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On May 14, 2018, the Supreme Court decided Murphy v. NCAA, a case involving a conflict between state-authorized sports gambling and a federal statute: the Professional and Amateur Sports Protection Act of 1992 (PASPA).  

PASPA prohibits state-sanctioned gambling with respect to amateur and professional sporting events. Among other things, the statute allows sports leagues whose events are the subject of betting schemes to bring an action to enjoin any gambling.  PASPA did except certain states from its prohibitions, including New Jersey--but only if New Jersey established its sports gambling scheme within one year of PASPA’s enactment. New Jersey did not do so, and in fact prohibited sports gambling until a 2011 referendum amended the state constitution to allow it.

Thereafter, New Jersey enacted the 2012 Sports Wagering Act, which created a government-regulated sports betting scheme. Invoking PASPA, five sports leagues sued to enjoin the 2012 law. New Jersey countered that PASPA was unconstitutional under the federal anti-commandeering doctrine. The District Court deemed PASPA constitutional and enjoined implementation of the wagering law. The U.S. Court of Appeals for the Third Circuit affirmed, and the U.S. Supreme Court denied certiorari. 

In 2014, New Jersey enacted a new gambling law which repealed certain restrictions on “the placements and acceptance of wagers” on sporting events so long as those events did not involve New Jersey collegiate teams (or other in-state collegiate sporting events). New Jersey contended that this law was admissible under PASPA because it did not actively authorize sports-betting.  Once again sports leagues sued to enjoin the law as a violation of PASPA, and prevailed in federal district court. The Third Circuit, sitting en banc, again affirmed, holding that PASPA did not commandeer New Jersey in a way that ran afoul of the federal Constitution. The Supreme Court granted certiorari to address whether a federal statute that prohibits modification or repeal of state-law prohibitions on private conduct impermissibly commandeers the regulatory power of the states.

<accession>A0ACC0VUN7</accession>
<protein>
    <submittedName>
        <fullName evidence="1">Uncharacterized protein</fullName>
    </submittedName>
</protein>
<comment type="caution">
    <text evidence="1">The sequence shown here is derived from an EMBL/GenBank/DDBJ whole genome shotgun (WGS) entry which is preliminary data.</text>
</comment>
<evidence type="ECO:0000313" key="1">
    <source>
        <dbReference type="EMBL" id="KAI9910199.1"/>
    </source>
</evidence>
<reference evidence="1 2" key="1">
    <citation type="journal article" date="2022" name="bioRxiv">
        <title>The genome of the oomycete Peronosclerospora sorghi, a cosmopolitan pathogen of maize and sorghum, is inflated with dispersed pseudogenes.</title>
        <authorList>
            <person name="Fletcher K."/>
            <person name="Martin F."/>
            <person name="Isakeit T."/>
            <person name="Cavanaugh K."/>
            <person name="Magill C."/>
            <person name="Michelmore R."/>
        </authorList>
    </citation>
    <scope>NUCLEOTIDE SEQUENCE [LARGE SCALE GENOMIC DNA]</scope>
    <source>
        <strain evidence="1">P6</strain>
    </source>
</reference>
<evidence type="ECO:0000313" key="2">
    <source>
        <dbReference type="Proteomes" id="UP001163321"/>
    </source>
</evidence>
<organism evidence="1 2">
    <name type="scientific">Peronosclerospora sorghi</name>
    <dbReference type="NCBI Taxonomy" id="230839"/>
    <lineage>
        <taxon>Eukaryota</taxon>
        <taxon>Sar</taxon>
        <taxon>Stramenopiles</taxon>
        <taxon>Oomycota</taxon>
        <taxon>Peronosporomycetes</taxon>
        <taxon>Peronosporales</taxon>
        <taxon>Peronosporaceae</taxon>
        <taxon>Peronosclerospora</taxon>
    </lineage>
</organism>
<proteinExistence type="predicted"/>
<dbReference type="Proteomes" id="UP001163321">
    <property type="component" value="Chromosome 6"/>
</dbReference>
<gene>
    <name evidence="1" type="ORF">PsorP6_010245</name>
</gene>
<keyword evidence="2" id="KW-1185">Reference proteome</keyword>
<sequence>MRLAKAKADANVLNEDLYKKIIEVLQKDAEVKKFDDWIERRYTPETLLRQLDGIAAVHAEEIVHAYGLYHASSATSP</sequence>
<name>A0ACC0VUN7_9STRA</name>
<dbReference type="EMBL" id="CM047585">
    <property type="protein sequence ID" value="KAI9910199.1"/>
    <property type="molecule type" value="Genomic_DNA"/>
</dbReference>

By a vote of 6-3, the Supreme Court reversed the judgment of the Third Circuit. In an opinion delivered by Justice Alito, the Court held that the provisions of PAPSA that prohibit state authorization and licensing of sports gambling schemes violate the Constitution’s anticommandeering rule, and cannot be severed from the remainder of the statute, which collapses as a result.

Justice Alito’s majority opinion was joined by the Chief Justice and Justices Kennedy, Thomas, Kagan, and Gorsuch. Justice Breyer joined to all except as to Part VI-B. Justice Thomas filed a concurring opinion. Justice Breyer filed an opinion concurring in part and dissenting in part. Justice Ginsburg filed a dissenting opinion, in which Justice Sotomayor joined, and in which Justice Breyer joined in part. 

To discuss the case, we have Elbert Lin, Partner at Hunton & Williams, LLP.